- Onsen (literally "hot spring") is a term often used to refer to both the mineral-rich hot springs and the bathing facilities that house them. Whether the bath is public or private, gender-segregated or mixed, indoor or outdoor, soaking and unwinding in the soothing geothermal waters at an onsen is a millennia-old custom deeply embedded in Japanese culture.
- What's standard bathing etiquette?
- At a bathhouse—onsen or not—guests are expected to remove all clothing in their respective changing rooms before entering the bathing area. As a common courtesy, once inside the bathing area, guests should wash and rinse their bodies thoroughly before quietly stepping into the hot water. Whether you relax in solitude or converse softly with others is up to you, but guests should always be mindful of others. Wash towels are often used to cover one’s private areas while walking around. However, note that you should not put towels in the water.
- Why are tattoos not allowed?
- While tattoos have become more popular among Japan's youth, many Japanese people still associate them with outlaws and organized crime. Nowadays, not all businesses ban customers with tattoos, but you might still be refused admission to bathhouses and swimming pools. Small tattoos can be covered up using waterproof bandaids, but keep in mind that each property has the final say on what’s acceptable.
Couples in particular like the location – they rated it 8.6 for a two-person trip.
Distance in property description is calculated using © OpenStreetMap
Most popular amenities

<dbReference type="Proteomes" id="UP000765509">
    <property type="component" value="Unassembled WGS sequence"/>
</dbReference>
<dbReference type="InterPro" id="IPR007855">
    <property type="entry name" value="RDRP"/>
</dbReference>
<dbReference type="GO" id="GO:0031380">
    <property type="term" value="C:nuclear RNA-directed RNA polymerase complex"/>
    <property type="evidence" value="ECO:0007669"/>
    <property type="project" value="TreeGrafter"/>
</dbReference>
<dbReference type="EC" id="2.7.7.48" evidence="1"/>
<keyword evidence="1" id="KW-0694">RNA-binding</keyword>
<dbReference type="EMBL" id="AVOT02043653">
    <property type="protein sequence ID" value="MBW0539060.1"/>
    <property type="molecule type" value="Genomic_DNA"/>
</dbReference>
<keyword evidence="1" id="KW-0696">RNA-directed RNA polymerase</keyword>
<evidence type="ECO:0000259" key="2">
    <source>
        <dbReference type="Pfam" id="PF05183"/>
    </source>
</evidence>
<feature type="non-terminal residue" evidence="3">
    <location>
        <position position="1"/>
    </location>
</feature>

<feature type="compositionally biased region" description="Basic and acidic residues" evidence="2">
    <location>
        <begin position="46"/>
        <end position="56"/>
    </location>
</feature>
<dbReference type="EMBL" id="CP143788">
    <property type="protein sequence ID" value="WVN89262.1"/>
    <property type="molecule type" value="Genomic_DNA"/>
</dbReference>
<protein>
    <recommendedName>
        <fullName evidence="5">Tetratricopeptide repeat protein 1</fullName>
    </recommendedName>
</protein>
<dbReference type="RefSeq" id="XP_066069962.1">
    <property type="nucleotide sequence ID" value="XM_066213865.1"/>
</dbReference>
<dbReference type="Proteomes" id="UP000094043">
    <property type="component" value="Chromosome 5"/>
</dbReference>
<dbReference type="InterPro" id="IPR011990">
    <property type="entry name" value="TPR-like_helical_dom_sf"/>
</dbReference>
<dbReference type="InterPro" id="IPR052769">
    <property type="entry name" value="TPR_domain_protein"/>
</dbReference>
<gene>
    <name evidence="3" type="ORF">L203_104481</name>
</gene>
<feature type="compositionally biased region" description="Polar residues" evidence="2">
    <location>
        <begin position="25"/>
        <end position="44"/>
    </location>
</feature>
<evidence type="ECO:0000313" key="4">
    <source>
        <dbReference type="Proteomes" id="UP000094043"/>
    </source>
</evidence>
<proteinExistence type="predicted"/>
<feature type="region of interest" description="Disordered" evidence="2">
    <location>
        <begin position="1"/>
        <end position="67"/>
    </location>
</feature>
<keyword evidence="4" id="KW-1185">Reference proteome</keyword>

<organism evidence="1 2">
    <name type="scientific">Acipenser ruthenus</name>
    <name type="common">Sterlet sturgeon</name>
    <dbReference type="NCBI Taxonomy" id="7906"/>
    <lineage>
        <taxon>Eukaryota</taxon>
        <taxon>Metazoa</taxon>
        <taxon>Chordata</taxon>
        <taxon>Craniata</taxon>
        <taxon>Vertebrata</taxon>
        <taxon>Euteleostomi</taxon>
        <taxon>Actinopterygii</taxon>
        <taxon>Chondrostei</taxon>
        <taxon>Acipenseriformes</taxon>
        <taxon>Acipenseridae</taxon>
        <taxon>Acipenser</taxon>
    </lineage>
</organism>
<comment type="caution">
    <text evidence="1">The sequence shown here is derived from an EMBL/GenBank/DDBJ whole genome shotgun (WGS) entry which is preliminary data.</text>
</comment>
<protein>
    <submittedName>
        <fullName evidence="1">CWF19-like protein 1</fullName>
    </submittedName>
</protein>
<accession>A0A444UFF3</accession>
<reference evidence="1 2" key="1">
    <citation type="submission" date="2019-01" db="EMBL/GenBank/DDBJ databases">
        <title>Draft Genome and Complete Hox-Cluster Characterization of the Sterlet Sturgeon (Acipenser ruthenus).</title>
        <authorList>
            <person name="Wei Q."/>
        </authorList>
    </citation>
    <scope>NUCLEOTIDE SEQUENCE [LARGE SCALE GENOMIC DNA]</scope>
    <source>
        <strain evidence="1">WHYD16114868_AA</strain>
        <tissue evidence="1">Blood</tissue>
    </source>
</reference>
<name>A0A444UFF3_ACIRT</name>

- Do you have planned events or activities?As for local events/activities, please contact/phone the facility directly there and then. Under the current circumstance, there are none at the moment.Answered on May 12, 2021
- Do you offer luggage storage?Generally, no, for the front attendance-hours are strictly between 16:00-20:00. However, it would be negotiable only if you can phone-call the facility, plus only if it is before check-in, and not after your check-out.Answered on May 16, 2021
- Are sheets and towels included?Linens/sheets are included yes, but we charge 200-yen for towels, 100-yen for toothbrush-set, and 500-yen for Yukata (night-gown).Answered on May 19, 2021
- Can I use my own sleeping bag?STRAIGHT answer to your question would be Yes. We cannot possibly tell what you sleep in at night, in a private room. However, if you are asking if there would be a price difference for not using the sheets, the answer would be no.Answered on May 19, 2021
Most popular amenities
4:00 PM - 8:00 PM
Until 9:00 AM
Cancellation and prepayment policies vary according to accommodations type. Please enter the dates of your stay and check what conditions apply to your preferred room.
Children & Beds
Children over 5 are welcome.
Children 6 and above are considered adults at this property.
To see correct prices and occupancy info, add the number and ages of children in your group to your search.
Crib and extra bed policies
Cribs and extra beds aren't available at this property.
The minimum age for check-in is 18
Tabist Onsen Guest House Yukori Bandai-Atami accepts these cards and reserves the right to temporarily hold an amount prior to arrival.
Smoking is not allowed.
Pets are not allowed.
FAQs about Tabist Onsen Guest House Yukori Bandai-Atami
From the nearest airport, you can get to Tabist Onsen Guest House Yukori Bandai-Atami by:
- Airport shuttle (public) 55min
Tabist Onsen Guest House Yukori Bandai-Atami is 6.2 miles from the center of Koriyama.
Room options at Tabist Onsen Guest House Yukori Bandai-Atami include:
The prices at Tabist Onsen Guest House Yukori Bandai-Atami may vary depending on your stay (e.g. dates, hotel's policy etc.). To see prices, enter your dates.
Yes, Tabist Onsen Guest House Yukori Bandai-Atami is popular with guests booking family stays.
Tabist Onsen Guest House Yukori Bandai-Atami offers the following activities/services (charges may apply):
- Hot spring bath
- Public Bath
Check-in at Tabist Onsen Guest House Yukori Bandai-Atami is from 4:00 PM, and check-out is until 9:00 AM.